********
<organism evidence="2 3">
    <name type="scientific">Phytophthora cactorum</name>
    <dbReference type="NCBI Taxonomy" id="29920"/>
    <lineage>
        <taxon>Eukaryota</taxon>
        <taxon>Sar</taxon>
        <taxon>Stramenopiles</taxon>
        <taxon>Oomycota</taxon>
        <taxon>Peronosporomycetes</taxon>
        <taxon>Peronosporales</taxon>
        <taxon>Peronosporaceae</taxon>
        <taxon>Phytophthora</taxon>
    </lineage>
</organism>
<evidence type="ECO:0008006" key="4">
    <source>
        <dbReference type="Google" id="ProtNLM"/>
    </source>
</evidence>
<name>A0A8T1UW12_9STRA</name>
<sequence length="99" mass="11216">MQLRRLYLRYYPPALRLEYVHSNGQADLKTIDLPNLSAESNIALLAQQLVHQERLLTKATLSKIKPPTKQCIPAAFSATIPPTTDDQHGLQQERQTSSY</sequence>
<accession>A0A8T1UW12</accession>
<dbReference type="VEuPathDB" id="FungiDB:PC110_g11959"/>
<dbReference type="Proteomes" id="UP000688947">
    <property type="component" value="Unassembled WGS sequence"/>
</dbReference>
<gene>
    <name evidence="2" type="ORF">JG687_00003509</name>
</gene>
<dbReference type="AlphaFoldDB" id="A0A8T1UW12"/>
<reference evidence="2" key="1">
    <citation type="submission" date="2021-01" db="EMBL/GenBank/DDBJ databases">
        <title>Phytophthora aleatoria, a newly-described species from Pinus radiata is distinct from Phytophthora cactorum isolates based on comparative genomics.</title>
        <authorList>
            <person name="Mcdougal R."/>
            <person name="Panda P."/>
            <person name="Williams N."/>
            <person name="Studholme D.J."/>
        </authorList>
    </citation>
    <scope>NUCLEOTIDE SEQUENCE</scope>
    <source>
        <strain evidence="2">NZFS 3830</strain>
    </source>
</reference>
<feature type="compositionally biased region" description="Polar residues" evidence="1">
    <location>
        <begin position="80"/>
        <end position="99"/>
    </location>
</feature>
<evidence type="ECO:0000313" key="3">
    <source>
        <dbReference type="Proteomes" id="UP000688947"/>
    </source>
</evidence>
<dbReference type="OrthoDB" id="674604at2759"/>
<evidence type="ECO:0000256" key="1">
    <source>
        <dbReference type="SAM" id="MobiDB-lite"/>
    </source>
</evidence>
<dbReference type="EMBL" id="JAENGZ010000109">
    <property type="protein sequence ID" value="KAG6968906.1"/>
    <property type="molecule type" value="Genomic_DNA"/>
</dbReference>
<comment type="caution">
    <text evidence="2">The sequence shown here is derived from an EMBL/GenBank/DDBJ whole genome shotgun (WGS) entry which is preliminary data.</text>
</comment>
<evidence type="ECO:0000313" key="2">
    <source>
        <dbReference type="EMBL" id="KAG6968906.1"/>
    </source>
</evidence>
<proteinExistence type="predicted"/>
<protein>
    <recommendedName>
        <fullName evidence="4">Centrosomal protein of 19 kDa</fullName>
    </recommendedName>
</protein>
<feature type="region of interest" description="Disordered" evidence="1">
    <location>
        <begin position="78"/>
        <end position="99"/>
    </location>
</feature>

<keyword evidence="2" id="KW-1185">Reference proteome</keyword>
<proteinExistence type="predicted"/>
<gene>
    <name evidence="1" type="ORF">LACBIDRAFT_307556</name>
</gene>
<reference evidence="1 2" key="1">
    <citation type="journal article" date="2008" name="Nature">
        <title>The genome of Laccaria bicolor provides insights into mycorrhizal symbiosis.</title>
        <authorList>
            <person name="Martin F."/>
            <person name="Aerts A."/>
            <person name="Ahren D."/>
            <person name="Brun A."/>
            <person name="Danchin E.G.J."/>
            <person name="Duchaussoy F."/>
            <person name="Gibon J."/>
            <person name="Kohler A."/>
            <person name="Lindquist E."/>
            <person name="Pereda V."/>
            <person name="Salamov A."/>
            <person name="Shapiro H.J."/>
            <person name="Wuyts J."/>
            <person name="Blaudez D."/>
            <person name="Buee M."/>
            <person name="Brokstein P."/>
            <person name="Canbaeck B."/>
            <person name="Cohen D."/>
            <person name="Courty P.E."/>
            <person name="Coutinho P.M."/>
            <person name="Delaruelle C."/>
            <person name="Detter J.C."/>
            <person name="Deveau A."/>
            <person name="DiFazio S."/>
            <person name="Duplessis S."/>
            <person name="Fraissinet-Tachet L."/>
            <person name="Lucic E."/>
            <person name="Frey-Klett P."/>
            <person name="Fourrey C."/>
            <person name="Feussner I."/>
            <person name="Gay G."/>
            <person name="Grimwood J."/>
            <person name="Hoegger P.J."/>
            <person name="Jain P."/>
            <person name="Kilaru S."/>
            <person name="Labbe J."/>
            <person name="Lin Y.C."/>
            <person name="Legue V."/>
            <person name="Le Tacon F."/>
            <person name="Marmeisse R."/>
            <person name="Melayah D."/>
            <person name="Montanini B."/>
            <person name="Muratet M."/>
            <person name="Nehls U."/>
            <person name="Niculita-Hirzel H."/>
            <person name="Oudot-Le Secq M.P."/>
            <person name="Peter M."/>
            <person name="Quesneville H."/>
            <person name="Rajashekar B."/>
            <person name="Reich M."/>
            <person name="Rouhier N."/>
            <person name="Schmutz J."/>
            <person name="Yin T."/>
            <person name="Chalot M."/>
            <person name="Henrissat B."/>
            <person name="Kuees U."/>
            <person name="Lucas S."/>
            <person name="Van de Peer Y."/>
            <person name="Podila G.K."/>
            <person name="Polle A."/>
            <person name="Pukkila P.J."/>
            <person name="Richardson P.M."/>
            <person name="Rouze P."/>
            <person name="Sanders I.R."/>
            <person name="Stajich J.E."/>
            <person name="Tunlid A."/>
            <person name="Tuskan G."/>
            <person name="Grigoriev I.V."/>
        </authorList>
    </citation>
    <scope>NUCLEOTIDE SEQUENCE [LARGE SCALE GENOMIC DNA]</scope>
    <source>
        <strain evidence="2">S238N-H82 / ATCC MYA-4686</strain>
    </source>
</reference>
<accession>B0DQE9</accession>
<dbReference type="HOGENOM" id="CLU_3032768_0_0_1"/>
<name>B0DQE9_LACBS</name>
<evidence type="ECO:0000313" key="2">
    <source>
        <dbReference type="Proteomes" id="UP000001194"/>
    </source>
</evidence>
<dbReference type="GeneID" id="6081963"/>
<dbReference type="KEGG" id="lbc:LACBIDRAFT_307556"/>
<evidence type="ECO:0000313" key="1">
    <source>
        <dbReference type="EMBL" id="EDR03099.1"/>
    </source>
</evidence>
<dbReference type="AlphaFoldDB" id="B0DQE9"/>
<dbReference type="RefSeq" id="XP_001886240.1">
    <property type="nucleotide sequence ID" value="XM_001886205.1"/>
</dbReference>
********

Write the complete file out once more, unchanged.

<organism evidence="2 3">
    <name type="scientific">Phytophthora cactorum</name>
    <dbReference type="NCBI Taxonomy" id="29920"/>
    <lineage>
        <taxon>Eukaryota</taxon>
        <taxon>Sar</taxon>
        <taxon>Stramenopiles</taxon>
        <taxon>Oomycota</taxon>
        <taxon>Peronosporomycetes</taxon>
        <taxon>Peronosporales</taxon>
        <taxon>Peronosporaceae</taxon>
        <taxon>Phytophthora</taxon>
    </lineage>
</organism>
<evidence type="ECO:0008006" key="4">
    <source>
        <dbReference type="Google" id="ProtNLM"/>
    </source>
</evidence>
<name>A0A8T1UW12_9STRA</name>
<sequence length="99" mass="11216">MQLRRLYLRYYPPALRLEYVHSNGQADLKTIDLPNLSAESNIALLAQQLVHQERLLTKATLSKIKPPTKQCIPAAFSATIPPTTDDQHGLQQERQTSSY</sequence>
<accession>A0A8T1UW12</accession>
<dbReference type="VEuPathDB" id="FungiDB:PC110_g11959"/>
<dbReference type="Proteomes" id="UP000688947">
    <property type="component" value="Unassembled WGS sequence"/>
</dbReference>
<gene>
    <name evidence="2" type="ORF">JG687_00003509</name>
</gene>
<dbReference type="AlphaFoldDB" id="A0A8T1UW12"/>
<reference evidence="2" key="1">
    <citation type="submission" date="2021-01" db="EMBL/GenBank/DDBJ databases">
        <title>Phytophthora aleatoria, a newly-described species from Pinus radiata is distinct from Phytophthora cactorum isolates based on comparative genomics.</title>
        <authorList>
            <person name="Mcdougal R."/>
            <person name="Panda P."/>
            <person name="Williams N."/>
            <person name="Studholme D.J."/>
        </authorList>
    </citation>
    <scope>NUCLEOTIDE SEQUENCE</scope>
    <source>
        <strain evidence="2">NZFS 3830</strain>
    </source>
</reference>
<feature type="compositionally biased region" description="Polar residues" evidence="1">
    <location>
        <begin position="80"/>
        <end position="99"/>
    </location>
</feature>
<evidence type="ECO:0000313" key="3">
    <source>
        <dbReference type="Proteomes" id="UP000688947"/>
    </source>
</evidence>
<dbReference type="OrthoDB" id="674604at2759"/>
<evidence type="ECO:0000256" key="1">
    <source>
        <dbReference type="SAM" id="MobiDB-lite"/>
    </source>
</evidence>
<dbReference type="EMBL" id="JAENGZ010000109">
    <property type="protein sequence ID" value="KAG6968906.1"/>
    <property type="molecule type" value="Genomic_DNA"/>
</dbReference>
<comment type="caution">
    <text evidence="2">The sequence shown here is derived from an EMBL/GenBank/DDBJ whole genome shotgun (WGS) entry which is preliminary data.</text>
</comment>
<evidence type="ECO:0000313" key="2">
    <source>
        <dbReference type="EMBL" id="KAG6968906.1"/>
    </source>
</evidence>
<proteinExistence type="predicted"/>
<protein>
    <recommendedName>
        <fullName evidence="4">Centrosomal protein of 19 kDa</fullName>
    </recommendedName>
</protein>
<feature type="region of interest" description="Disordered" evidence="1">
    <location>
        <begin position="78"/>
        <end position="99"/>
    </location>
</feature>

<keyword evidence="2" id="KW-1185">Reference proteome</keyword>
<proteinExistence type="predicted"/>
<gene>
    <name evidence="1" type="ORF">LACBIDRAFT_307556</name>
</gene>
<reference evidence="1 2" key="1">
    <citation type="journal article" date="2008" name="Nature">
        <title>The genome of Laccaria bicolor provides insights into mycorrhizal symbiosis.</title>
        <authorList>
            <person name="Martin F."/>
            <person name="Aerts A."/>
            <person name="Ahren D."/>
            <person name="Brun A."/>
            <person name="Danchin E.G.J."/>
            <person name="Duchaussoy F."/>
            <person name="Gibon J."/>
            <person name="Kohler A."/>
            <person name="Lindquist E."/>
            <person name="Pereda V."/>
            <person name="Salamov A."/>
            <person name="Shapiro H.J."/>
            <person name="Wuyts J."/>
            <person name="Blaudez D."/>
            <person name="Buee M."/>
            <person name="Brokstein P."/>
            <person name="Canbaeck B."/>
            <person name="Cohen D."/>
            <person name="Courty P.E."/>
            <person name="Coutinho P.M."/>
            <person name="Delaruelle C."/>
            <person name="Detter J.C."/>
            <person name="Deveau A."/>
            <person name="DiFazio S."/>
            <person name="Duplessis S."/>
            <person name="Fraissinet-Tachet L."/>
            <person name="Lucic E."/>
            <person name="Frey-Klett P."/>
            <person name="Fourrey C."/>
            <person name="Feussner I."/>
            <person name="Gay G."/>
            <person name="Grimwood J."/>
            <person name="Hoegger P.J."/>
            <person name="Jain P."/>
            <person name="Kilaru S."/>
            <person name="Labbe J."/>
            <person name="Lin Y.C."/>
            <person name="Legue V."/>
            <person name="Le Tacon F."/>
            <person name="Marmeisse R."/>
            <person name="Melayah D."/>
            <person name="Montanini B."/>
            <person name="Muratet M."/>
            <person name="Nehls U."/>
            <person name="Niculita-Hirzel H."/>
            <person name="Oudot-Le Secq M.P."/>
            <person name="Peter M."/>
            <person name="Quesneville H."/>
            <person name="Rajashekar B."/>
            <person name="Reich M."/>
            <person name="Rouhier N."/>
            <person name="Schmutz J."/>
            <person name="Yin T."/>
            <person name="Chalot M."/>
            <person name="Henrissat B."/>
            <person name="Kuees U."/>
            <person name="Lucas S."/>
            <person name="Van de Peer Y."/>
            <person name="Podila G.K."/>
            <person name="Polle A."/>
            <person name="Pukkila P.J."/>
            <person name="Richardson P.M."/>
            <person name="Rouze P."/>
            <person name="Sanders I.R."/>
            <person name="Stajich J.E."/>
            <person name="Tunlid A."/>
            <person name="Tuskan G."/>
            <person name="Grigoriev I.V."/>
        </authorList>
    </citation>
    <scope>NUCLEOTIDE SEQUENCE [LARGE SCALE GENOMIC DNA]</scope>
    <source>
        <strain evidence="2">S238N-H82 / ATCC MYA-4686</strain>
    </source>
</reference>
<accession>B0DQE9</accession>
<dbReference type="HOGENOM" id="CLU_3032768_0_0_1"/>
<name>B0DQE9_LACBS</name>
<evidence type="ECO:0000313" key="2">
    <source>
        <dbReference type="Proteomes" id="UP000001194"/>
    </source>
</evidence>
<dbReference type="GeneID" id="6081963"/>
<dbReference type="KEGG" id="lbc:LACBIDRAFT_307556"/>
<evidence type="ECO:0000313" key="1">
    <source>
        <dbReference type="EMBL" id="EDR03099.1"/>
    </source>
</evidence>
<dbReference type="AlphaFoldDB" id="B0DQE9"/>
<dbReference type="RefSeq" id="XP_001886240.1">
    <property type="nucleotide sequence ID" value="XM_001886205.1"/>
</dbReference>